Why Biden’s big lead helps Facebook ban Trump’s lies about the US electoral process
What Google’s targeting ban has meant in practice
Facebook has announced it’ll further restrict ads that cast doubt on the integrity of the American election. The obvious motivation for this is that the President of the United States is, himself, threatening that process as a central pillar of his campaign strategy in the closing weeks. This has short and long-run costs for American […]
How to turn off political ads on Facebook
Has Google’s political ad targeting ban changed the way ads are used by political campaigns? In short, yes, and we’re starting to see the significant effect (for good and bad) of this.
Ten simple ideas to regulate online political advertising in the UK
Facebook introduces a ‘kill switch’ for political advertising in the US. Over the past five years we’ve seen a massive increase in the level of political advertising through digital platforms like Facebook, Instagram and Google. Alongside legitimate campaigning, thanks to a lack of oversight, it’s also become the perfect place to seed disinformation and manipulate […]
How to fact check political ads
There are good ways of regulating political ads and there are bad ways of regulating political ads.
We need sensible ideas that allow campaigns to reach voters with ideas, while preventing abuse.
This post sets out ten ideas that, if implemented by governments and platforms, would improve trust and transparency.
The Ad Transparency Triple-Decker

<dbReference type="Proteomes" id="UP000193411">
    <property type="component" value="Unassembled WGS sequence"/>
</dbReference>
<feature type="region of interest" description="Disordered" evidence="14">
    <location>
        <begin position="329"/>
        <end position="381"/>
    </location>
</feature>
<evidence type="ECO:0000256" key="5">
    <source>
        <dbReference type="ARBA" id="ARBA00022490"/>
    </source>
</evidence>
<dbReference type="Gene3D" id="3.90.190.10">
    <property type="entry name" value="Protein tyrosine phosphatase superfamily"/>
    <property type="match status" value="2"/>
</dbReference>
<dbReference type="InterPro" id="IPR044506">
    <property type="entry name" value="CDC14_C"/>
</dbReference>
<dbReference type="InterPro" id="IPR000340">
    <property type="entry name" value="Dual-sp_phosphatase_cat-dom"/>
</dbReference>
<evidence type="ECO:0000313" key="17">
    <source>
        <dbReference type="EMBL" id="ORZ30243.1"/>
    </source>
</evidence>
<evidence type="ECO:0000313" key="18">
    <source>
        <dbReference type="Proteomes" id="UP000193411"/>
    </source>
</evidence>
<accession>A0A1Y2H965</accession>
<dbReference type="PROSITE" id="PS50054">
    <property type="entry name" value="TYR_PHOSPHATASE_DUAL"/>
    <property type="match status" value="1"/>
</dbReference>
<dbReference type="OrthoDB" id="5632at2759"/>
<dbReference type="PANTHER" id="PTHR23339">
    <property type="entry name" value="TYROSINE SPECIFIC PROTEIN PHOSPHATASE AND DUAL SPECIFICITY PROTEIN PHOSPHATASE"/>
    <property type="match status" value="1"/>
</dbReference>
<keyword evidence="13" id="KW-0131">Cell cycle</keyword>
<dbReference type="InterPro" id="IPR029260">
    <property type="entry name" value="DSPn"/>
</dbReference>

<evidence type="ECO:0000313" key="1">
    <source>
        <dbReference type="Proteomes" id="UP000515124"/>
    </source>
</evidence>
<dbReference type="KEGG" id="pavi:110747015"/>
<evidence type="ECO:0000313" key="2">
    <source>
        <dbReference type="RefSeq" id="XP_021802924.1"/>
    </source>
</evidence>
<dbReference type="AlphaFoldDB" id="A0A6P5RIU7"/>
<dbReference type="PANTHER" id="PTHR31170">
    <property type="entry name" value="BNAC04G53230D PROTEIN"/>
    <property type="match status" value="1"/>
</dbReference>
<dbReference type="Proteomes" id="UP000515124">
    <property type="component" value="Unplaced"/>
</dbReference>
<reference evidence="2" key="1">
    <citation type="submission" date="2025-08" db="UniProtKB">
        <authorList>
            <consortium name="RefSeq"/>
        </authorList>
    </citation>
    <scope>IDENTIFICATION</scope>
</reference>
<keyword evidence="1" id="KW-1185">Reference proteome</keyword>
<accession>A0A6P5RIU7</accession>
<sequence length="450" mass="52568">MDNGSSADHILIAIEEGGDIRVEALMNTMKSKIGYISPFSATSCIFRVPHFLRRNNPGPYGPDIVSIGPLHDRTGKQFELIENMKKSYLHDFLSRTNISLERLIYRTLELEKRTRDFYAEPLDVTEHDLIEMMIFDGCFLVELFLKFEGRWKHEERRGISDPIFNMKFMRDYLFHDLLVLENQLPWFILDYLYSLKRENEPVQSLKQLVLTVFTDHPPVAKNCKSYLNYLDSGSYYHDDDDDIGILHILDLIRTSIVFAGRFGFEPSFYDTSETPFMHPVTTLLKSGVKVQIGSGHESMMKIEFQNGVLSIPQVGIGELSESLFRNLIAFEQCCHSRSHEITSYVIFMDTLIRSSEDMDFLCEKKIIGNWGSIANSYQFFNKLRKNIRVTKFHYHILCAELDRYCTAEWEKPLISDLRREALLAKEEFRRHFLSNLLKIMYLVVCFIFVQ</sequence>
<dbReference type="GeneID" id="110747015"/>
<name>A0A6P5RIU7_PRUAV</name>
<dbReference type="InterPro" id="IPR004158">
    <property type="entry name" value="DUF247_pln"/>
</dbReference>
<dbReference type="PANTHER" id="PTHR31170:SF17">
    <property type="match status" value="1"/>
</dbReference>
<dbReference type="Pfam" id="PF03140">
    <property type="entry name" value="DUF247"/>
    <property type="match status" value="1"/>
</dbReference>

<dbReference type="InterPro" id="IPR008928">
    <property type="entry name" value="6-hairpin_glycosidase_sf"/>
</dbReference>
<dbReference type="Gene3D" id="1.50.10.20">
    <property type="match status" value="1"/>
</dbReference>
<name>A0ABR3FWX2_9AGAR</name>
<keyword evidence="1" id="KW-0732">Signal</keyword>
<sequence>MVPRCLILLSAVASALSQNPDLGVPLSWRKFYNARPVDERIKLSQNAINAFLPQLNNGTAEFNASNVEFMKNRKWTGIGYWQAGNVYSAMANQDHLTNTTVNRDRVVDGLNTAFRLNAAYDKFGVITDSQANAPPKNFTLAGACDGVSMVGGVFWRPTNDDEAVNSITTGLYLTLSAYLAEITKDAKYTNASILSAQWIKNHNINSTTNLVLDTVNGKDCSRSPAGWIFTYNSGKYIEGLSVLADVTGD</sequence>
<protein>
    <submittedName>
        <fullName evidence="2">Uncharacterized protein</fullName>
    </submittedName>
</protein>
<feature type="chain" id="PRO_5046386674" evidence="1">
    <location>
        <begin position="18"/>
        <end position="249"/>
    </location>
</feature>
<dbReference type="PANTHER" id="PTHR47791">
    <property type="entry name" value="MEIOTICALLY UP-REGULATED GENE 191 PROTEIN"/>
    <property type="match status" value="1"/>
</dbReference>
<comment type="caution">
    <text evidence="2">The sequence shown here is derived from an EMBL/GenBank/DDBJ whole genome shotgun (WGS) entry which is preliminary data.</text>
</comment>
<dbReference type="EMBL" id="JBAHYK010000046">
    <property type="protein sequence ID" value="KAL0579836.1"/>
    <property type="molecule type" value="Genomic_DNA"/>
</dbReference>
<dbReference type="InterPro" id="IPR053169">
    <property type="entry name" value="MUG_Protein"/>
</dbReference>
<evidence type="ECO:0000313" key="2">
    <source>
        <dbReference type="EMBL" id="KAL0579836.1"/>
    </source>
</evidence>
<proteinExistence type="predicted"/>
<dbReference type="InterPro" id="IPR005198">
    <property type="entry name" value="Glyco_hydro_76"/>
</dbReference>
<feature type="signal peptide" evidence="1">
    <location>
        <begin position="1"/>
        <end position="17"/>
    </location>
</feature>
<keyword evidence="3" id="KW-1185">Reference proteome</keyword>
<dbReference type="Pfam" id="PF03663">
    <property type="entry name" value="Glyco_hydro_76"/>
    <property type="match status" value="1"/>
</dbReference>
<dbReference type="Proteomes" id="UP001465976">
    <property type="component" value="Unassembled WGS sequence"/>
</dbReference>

A while back we published ‘10 ideas for regulating political ads’ (which you might want to read before you read this). One idea that some argue for that we don’t agree with is having a regulator fact check them. In the heat of an election campaign, we don’t think it’s sustainable or desirable for a […]
About the Conservatives “Support The Brexit Deal” ads
Transparency as it stands is insufficient as a global response. Different conditions demand different solutions, so we therefore propose two further layers transparency, one radically transparent, the other almost opaque, to sit alongside the existing, emerging transparency we see today. The two layers we outline below are new, and serve to fix weaknesses in the ideas defined by the companies so far.
Dark ads are finally dead
The Conservatives “Support the Deal” Brexit ads On 29th November, the Conservatives launched 152 ads about Brexit. They are promoting seven different videos, each with a slightly different angle on the proposed deal. All have the same call to action – for people to visit https://www.backthebrexitdeal.com and email their MP, asking them to support the Prime Minister’s […]
Advice for parties and campaigns
Some things that have been bubbling along for a while moved forward last week. First, Facebook and Twitter launched new ad transparency initiatives. You can now view the ads that accounts are running. ‘Dark ads’ are dead. Neither implementation is perfect. Discovery is still hard (you don’t know what you’re looking for, particularly for campaigns […]
How much Facebook makes, per user, per minute spent on Facebook
Technology and data are changing the way elections work, but there’s not enough debate on the part of campaigns and their consultants about whether the new techniques they’re adopting are a good thing for democracy. I was at a conference for political consultants last week. Those present worked on polling and political messaging all over […]
(If you’re interested in political ads, why not install our browser extension, which helps you understand more about how campaigns use them) One of the questions we often get asked is how much is spent on ads in political campaigns. In the UK, political parties must report a breakdown of their expenditure. It’s therefore possible […]